The organisation’s developing communications strategy and its link to their area of responsibility.
Use horizon scanning and conceptualisation to deliver high performance strategies focusing on growth/sustainable outcomes.
Set strategic direction and gain support for it from key stakeholders.
Undertake research, and critically analyse and integrate complex information.
Lead change in their area of responsibility, create an environment for innovation and creativity, establishing the value of ideas and change initiatives and driving continuous improvement.
Lead and respond in a crisis situation using risk management techniques.
Act as a Sponsor/Ambassador, championing projects and transformation of services across organisational boundaries.
Challenge strategies and operations in terms of ethics, responsibility, sustainability, resource allocation and business continuity/risk management.
Apply principles relating to Corporate Social Responsibility, Governance and Regulatory compliance.
Drive a culture of resilience and support development of new enterprise and opportunities.
Oversee development and monitoring of financial strategies and setting of organisational budgets based on Key Performance Indicators (KPIs), and challenge financial assumptions underpinning strategies.
Uses financial data to allocate resources.
Oversee procurement, supply chain management and contracts.
Use personal presence and “storytelling” to articulate and translate vision into operational strategies, demonstrating clarity in thinking.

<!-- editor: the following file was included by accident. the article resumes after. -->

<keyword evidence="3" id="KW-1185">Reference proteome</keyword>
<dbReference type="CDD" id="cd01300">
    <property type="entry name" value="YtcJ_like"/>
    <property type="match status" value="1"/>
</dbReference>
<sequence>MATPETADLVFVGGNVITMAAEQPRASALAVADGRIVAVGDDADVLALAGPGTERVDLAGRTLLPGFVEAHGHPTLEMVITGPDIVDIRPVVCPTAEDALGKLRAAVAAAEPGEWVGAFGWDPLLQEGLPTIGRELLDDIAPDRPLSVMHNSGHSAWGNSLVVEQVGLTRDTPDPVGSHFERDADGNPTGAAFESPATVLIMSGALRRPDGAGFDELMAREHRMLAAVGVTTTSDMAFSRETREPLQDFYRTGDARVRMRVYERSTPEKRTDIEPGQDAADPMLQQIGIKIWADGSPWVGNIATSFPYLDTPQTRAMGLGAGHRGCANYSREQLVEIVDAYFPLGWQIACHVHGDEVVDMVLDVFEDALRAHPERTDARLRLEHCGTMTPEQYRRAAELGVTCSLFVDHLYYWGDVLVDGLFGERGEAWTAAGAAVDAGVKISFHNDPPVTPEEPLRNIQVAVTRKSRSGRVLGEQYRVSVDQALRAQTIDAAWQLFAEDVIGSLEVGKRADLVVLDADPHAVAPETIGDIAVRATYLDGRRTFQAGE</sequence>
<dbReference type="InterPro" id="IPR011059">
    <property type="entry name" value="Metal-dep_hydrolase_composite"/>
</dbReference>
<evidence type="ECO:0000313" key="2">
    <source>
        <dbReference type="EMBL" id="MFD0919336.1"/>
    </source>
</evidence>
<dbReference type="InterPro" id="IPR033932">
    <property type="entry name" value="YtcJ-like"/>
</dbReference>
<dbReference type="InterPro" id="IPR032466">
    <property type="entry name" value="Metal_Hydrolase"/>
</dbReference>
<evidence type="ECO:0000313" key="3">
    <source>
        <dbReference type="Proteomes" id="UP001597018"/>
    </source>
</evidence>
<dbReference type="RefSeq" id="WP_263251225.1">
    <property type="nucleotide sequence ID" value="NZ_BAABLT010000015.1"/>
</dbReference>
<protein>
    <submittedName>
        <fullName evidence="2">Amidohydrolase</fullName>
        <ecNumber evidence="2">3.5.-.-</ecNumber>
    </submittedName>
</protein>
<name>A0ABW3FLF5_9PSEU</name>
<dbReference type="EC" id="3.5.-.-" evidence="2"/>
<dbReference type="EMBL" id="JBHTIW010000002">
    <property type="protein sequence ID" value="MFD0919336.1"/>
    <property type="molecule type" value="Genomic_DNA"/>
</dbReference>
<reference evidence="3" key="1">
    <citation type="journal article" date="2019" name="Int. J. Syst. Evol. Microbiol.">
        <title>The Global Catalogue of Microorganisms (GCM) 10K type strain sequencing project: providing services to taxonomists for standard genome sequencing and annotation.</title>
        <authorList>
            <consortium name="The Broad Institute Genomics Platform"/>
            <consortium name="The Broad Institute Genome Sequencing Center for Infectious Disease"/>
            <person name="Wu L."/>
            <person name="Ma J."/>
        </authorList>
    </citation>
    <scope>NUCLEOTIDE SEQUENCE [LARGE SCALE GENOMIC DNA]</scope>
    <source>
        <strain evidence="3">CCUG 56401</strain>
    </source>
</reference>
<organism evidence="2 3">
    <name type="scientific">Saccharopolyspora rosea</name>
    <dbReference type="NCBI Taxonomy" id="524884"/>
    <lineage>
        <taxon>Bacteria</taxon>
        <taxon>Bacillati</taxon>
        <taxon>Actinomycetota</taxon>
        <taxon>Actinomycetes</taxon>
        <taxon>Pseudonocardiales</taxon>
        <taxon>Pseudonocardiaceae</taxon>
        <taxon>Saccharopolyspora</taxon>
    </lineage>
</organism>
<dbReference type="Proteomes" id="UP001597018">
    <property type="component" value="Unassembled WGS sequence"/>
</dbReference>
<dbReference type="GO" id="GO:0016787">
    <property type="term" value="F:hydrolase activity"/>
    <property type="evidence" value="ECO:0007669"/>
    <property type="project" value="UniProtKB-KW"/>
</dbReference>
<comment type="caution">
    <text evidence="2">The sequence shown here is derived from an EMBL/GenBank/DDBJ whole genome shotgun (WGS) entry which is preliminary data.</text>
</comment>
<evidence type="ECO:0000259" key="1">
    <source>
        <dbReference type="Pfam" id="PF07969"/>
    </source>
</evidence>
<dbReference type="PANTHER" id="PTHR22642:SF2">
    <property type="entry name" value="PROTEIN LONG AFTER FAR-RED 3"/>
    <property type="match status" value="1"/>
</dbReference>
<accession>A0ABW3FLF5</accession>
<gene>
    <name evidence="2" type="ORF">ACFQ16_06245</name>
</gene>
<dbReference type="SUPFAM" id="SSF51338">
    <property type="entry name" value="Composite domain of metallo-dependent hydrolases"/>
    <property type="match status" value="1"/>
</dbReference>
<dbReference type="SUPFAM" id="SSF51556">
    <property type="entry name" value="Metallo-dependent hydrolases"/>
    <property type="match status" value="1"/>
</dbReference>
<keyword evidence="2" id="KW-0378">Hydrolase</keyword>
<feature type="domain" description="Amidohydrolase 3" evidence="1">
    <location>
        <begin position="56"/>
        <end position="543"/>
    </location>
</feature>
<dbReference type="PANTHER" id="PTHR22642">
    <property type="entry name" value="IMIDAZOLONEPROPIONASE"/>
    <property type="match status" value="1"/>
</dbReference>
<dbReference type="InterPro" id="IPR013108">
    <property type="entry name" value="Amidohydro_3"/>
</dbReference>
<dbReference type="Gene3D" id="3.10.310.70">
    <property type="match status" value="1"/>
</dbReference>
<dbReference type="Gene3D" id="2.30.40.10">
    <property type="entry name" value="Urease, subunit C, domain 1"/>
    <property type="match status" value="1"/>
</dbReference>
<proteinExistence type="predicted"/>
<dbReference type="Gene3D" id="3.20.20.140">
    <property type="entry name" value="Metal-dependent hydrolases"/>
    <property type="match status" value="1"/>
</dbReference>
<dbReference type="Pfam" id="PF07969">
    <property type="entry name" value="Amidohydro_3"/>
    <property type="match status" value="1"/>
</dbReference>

Create an inclusive culture, encouraging diversity and difference and promoting well-being.
Give and receive feedback at all levels, building confidence and developing trust, and enable people to take risks and challenge where appropriate.
Enable an open culture and high-performance working environment and set goals and accountabilities for teams and individuals in their area.
Lead and influence people, building constructive working relationships across teams, using matrix management where required.
Optimise skills of the workforce, balancing people and technical skills and encouraging continual development.
Manage relationships across multiple and diverse stakeholders.
Lead within their area of control/authority, influencing both upwards and outwards, negotiating and using advocacy skills to build reputation and effective collaboration.
Shape and manage the communications strategy for their area of responsibility.
Work collaboratively enabling empowerment and delegation.